Clontarf tap water restrictions continue
RESTRICTIONS ON the consumption of tap water in up to 1,400 houses in the Clontarf area of Dublin will remain in place over the weekend, Dublin City Council said yesterday.
The council is continuing investigations to establish the cause of bacterial contamination that one week ago made the water unsafe for residents to drink.
Engineers are focusing their investigation on the southeast of the affected area at Castle Avenue and the surrounding streets and will be listening to the ground at night to try to establish if there are any leaks in pipes that could be contributing to the problem.
While the rest of the area is showing test results clear of bacteria, the council is advising people in all 1,400 households to continue to boil water before drinking it, cooking with it or using it to brush their teeth.
However, the council said it was safe to use water directly from taps for bathing, washing dishes and doing laundry.
The problem arose last Thursday when routine testing by the council’s central laboratory indicated high levels of bacteria in 16 houses. Further sampling later indicated the contamination might have spread to 1,400 houses. Tests have ruled out the presence of E.coli or metals such as lead and there have been no reports of ill-health as a result of drinking the water.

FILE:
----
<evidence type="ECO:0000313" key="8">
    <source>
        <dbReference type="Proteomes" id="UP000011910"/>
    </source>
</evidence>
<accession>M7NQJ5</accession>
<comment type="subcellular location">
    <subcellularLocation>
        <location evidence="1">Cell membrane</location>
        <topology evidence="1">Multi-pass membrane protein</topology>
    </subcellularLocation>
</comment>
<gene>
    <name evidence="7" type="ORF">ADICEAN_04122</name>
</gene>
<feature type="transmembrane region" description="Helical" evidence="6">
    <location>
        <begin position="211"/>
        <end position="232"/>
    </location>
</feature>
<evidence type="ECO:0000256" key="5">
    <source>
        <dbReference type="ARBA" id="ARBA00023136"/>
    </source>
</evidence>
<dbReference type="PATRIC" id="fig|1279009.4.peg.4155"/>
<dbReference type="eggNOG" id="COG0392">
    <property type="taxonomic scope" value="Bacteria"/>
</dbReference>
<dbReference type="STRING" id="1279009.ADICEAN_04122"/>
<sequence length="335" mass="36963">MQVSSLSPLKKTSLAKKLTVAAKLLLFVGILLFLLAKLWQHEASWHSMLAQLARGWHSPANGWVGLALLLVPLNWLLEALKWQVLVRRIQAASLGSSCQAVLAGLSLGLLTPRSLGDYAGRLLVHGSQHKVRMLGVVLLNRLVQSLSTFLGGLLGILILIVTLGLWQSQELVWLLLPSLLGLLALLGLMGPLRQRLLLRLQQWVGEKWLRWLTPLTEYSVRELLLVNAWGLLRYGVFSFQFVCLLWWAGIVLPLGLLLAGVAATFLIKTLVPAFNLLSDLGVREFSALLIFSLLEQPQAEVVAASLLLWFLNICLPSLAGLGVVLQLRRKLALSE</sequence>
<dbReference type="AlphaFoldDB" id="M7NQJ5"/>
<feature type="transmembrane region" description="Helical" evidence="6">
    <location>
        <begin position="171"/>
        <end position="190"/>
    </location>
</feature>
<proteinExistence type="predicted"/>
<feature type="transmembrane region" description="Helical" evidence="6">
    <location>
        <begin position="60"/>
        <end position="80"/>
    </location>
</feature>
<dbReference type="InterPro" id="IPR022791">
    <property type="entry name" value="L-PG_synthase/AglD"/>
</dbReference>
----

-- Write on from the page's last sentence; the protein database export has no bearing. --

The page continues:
The initial advice was to not consume tap water but, following further tests and discussion with the Health Service Executive, the council said boiled water was safe to use.
A council spokesman apologised for the inconvenience and thanked residents for their courtesy and support for tanker crews and water service staff as they work to resolve the problem.
Council water tankers will be on site between 9am and 6pm today and tomorrow at Kincora Avenue and the Howth Road.